In Parliament

The B team takes the fiscal charge

24 October 2014

Politics is an unfathomable business sometimes. The replacement of the considered Pravin Gordhan as finance minister with his exceptionally dull deputy minister Nhlanhla Nene is one of them. Gone is the gravitas that Gordhan – and to a certain extent his predecessor Trevor Manuel – gave to the portfolio.
The whole economic cluster seems to be firmly in the grip of the B team. Nene has never stood out as one of the visionary ANC politicians. He is rather like the head bank teller who has landed the top finance job. Just why President Jacob Zuma replaced Gordhan is still a mystery. There is some speculation that with the municipal elections coming up in 2016, it will be good to have him in place to clean up the mess that is local government. But that appears to be an implausible explanation: Gordhan could do much more about the mounting debts owed to municipalities while based in treasury than he could as the line function minister for local government.
Might it be that Gordhan was becoming a bit too stroppy about gravy train economics, with his warnings that it was high time to start cutting back on hotel bills, fast (and furiously expensive) motor vehicles and trough politics – all features of what has become the way of life of ANC-appointed cabinet ministers? Gone are credit cards for ministers (and senior officials). Perhaps Gordhan was uncomfortable with the bouncing political football that is Nkandla, the president’s rural compound? Who will ever know, because Gordhan was always careful to remember who appointed him as minister – and he was never going to put the president’s head on any fiscal block. Like Nene, he never put a foot or a word wrong when penetrating questions were asked about government waste at the top. He was politically correct to the end.
Or maybe even Gordhan was not proving pliable enough and had to be shifted downwards to a lesser portfolio – where he could not block politically-motivated avarice. Or, finally,could it be that Gordhan was smart enough to leave the finance portfolio before chaos descends?
Nene at least has realised that the spending can’t continue. He has revised the spending ceilings for the medium term. He is looking for more taxes in the February budget, so you can expect to get nailed if you are a high income earner or a business person. Nene and his deputy Mcebisi Jonas, who suffers from verbal diarrhoea, were asked when the political establishment would be slashed, they poo pooed it. Most analysts have said it was a worthy budget under the circumstances. I beg to differ. Raising taxes is going to be counter-productive. It will drive away investment and disincentivise hard work – even more so than now. Why bother to work an extra two hours a day when there are punitive tax regimes in place? Asked by David Ross, the DA finance spokesman, if he intended to slash the size of government (one assumes he meant the almost 70 strong executive of ministers and their deputies), Nene suggested that Ross had better be careful because he may find that it costs him his parliamentary seat. Although there is a freeze on government posts at national level for two years, real cuts are needed. We need the cabinet to be halved and the public service cut by at least 10 percent. Those figures would mean that we would need to borrow less to keep SA Incorporated afloat. It would also be a powerful political signal that politicians need to be an example of restraint. But Nene and his team have no intention of moving in this direction.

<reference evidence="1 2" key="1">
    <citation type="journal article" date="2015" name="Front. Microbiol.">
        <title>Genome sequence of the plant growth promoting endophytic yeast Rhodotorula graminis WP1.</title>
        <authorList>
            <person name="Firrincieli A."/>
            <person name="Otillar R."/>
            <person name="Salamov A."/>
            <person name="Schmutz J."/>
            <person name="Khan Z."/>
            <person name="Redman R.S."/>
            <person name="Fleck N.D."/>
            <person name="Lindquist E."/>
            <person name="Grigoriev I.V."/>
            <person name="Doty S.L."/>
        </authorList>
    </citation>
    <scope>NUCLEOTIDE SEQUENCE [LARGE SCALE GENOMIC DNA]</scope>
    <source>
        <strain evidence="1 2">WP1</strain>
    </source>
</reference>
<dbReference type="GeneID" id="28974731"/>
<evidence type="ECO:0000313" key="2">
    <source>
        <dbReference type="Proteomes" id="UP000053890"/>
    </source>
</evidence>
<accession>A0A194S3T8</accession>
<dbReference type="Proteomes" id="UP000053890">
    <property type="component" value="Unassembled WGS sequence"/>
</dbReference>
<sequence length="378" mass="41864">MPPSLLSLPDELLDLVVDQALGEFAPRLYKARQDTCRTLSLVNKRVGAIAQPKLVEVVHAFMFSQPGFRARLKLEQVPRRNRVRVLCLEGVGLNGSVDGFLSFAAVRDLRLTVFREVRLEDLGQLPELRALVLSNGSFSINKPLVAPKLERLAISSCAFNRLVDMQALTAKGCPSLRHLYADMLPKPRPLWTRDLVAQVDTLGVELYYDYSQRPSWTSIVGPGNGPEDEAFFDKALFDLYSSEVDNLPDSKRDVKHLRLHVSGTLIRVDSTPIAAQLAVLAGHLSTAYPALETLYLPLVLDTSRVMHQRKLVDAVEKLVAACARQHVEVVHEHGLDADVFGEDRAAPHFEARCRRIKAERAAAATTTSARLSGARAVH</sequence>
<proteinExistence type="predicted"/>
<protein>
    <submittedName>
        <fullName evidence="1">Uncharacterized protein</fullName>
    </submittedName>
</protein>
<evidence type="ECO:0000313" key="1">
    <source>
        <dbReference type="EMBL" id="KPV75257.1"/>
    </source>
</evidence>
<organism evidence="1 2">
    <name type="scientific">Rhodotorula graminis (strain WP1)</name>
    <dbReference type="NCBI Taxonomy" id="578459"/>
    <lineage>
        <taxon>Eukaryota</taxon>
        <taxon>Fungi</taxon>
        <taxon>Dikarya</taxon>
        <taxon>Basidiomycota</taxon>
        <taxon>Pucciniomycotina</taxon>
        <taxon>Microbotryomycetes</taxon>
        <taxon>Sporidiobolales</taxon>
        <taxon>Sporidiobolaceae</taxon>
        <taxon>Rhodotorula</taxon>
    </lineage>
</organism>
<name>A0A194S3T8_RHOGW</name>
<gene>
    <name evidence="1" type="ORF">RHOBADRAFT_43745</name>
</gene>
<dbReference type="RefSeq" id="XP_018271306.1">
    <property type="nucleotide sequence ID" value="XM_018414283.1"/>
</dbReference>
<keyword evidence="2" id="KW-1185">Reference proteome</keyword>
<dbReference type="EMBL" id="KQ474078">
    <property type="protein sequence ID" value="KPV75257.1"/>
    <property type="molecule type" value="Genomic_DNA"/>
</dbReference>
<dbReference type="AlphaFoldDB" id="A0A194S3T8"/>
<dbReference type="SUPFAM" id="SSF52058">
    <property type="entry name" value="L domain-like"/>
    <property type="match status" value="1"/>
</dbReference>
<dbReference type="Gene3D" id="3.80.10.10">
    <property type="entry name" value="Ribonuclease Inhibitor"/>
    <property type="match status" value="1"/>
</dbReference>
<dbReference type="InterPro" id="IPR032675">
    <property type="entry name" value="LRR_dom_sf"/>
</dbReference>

While the prospective sell-off of non-core state enterprise assets (Nene did not want to call this privatisation) is clearly a change in policy– but it is too little too late. SAA, SA Express, the SA Post Office, Eskom are all in financial trouble. There will be no bailouts, Nene promises – except for Eskom. Selling off some of the family silver – which apparently will start with the technical division of SAA – when the state entities are on the financial skids, means the private sector will get their stakes cheap-cheap.
One can just imagine which private sector interests will benefit from these deals. I leave you to speculate about that!
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Submitted by : Andre Louw on 2014-11-27 12:01:24
You state in the article above; "Just why President Jacob Zuma replaced Gordhan is still a mystery". The reasons are becoming very apparent with the appointment of another JZ confidant, Thomas Moyane, to head the one remaining functional government department having initiated the purge of his executive committee who it would appear have become too close to uncovering embarrassing truths affecting our beloved president and those close to him. Again it would appear that the Sunday Times has been used a la the Cato Manor report to discredit the good guys in the department. Nothing like a little conspiracy theory with sex shenanigans thrown in to create a rumor to rid number 1 and his friends and family of these pesky civil servants.


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